Brain Breaks

  • Situation

    We have many double periods of math throughout the week. It makes it very difficult for some of my students to continue attending. What can I do to help them (and me) get through these times?

  • Summary

    Taking brain breaks throughout the day can help your students re-energize and re-focus after long periods of activity in the classroom. Typically, brain breaks are something physical that can be done right at each student’s desk.

    You can determine how often your students need brain breaks by using the age of your students. Typically, students are able to focus for the length of time that equals their age, plus two minutes. So a group of 12 year olds can sustain focus for 14 minutes. You may choose not to do brain breaks at this interval, but it is a reference to consider.

    Brain breaks can be found online and in commercial books. You may also choose to create your own brain breaks or allow your students to brainstorm break activities.

  • Definition

    Brain breaks are mental breaks designed to help students stay focused and attend. The brain breaks get students moving to carry blood and oxygen to the brain. The breaks energize or relax. The breaks provide processing time for students to solidify their learning (Jensen) (adapted from Alison Newman)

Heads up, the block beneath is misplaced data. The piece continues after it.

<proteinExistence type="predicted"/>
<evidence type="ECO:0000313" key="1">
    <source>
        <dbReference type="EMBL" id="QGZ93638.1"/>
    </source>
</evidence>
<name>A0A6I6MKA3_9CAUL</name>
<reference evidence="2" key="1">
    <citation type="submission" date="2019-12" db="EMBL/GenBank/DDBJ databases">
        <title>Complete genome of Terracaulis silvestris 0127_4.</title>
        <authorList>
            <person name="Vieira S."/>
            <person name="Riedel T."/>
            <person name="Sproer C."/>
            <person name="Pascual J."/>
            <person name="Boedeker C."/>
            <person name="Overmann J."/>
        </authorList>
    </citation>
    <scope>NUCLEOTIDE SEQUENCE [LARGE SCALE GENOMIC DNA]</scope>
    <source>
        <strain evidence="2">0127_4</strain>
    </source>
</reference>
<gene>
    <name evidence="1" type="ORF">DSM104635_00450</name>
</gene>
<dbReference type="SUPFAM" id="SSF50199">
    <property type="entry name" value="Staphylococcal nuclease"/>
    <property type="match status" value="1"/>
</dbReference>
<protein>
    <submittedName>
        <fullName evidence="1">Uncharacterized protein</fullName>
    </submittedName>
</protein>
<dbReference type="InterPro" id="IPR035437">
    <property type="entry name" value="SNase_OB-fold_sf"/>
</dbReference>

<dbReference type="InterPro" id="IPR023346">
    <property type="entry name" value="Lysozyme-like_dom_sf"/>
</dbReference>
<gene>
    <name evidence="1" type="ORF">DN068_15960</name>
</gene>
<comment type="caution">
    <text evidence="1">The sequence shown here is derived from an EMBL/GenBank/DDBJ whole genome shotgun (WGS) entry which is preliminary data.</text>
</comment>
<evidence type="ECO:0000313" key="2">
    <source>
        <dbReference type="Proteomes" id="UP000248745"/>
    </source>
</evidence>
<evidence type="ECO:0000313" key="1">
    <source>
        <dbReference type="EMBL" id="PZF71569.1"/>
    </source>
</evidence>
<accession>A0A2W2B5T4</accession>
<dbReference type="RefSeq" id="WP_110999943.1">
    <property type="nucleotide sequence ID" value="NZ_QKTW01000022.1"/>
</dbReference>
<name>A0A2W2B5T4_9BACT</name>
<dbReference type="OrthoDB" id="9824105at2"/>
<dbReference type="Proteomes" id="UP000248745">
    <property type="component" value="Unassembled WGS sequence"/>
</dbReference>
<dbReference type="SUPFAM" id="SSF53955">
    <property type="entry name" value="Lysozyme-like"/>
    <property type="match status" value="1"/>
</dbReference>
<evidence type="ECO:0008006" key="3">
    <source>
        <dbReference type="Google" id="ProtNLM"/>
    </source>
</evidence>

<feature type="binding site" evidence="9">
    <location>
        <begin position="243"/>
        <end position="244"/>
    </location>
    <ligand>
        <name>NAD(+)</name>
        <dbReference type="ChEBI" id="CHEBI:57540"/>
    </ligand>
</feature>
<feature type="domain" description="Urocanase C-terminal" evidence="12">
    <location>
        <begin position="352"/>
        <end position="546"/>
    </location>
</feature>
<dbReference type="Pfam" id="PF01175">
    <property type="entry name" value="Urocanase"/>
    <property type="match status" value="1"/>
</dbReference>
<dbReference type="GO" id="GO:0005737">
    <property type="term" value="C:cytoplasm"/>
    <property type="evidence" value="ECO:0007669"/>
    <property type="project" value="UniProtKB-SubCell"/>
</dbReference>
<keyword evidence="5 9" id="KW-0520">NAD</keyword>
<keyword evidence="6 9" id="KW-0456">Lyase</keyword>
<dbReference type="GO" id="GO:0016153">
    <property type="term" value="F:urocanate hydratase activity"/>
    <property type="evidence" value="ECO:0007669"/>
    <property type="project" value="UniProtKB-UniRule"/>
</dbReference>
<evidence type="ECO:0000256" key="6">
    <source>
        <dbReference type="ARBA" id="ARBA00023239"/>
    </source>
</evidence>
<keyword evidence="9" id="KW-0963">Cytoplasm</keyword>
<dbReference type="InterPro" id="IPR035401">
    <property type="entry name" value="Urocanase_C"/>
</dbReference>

• Quick Facts

    • Child's Age: 6-10, 11-13, 14-17, 18+
    • Planning Effort: Low
    • Difficulty Level: Easy
  • Pre-requisites

    Ability to follow a model and or directions.

  • Process

    1. Create a list of brain breaks you will utilize throughout the day. Use commercial books, internet resources, or devise your own. Consider having students help create brain breaks for the class.

    2. Based on the age of your students, decide how often you will provide brain breaks keeping in mind many students attend their age plus 2 minutes. So a 6 year old might be able to demonstrate sustained attention for 8 minutes.

    3. Begin providing Brain Breaks throughout your instruction.

  • Documents and Related Resources



    This resource was authored by Watson Institute Special Education Consultant, Katie Bentz, M.Ed.

    If you have questions or concerns about the Watson Institute’s use of this information, please contact us.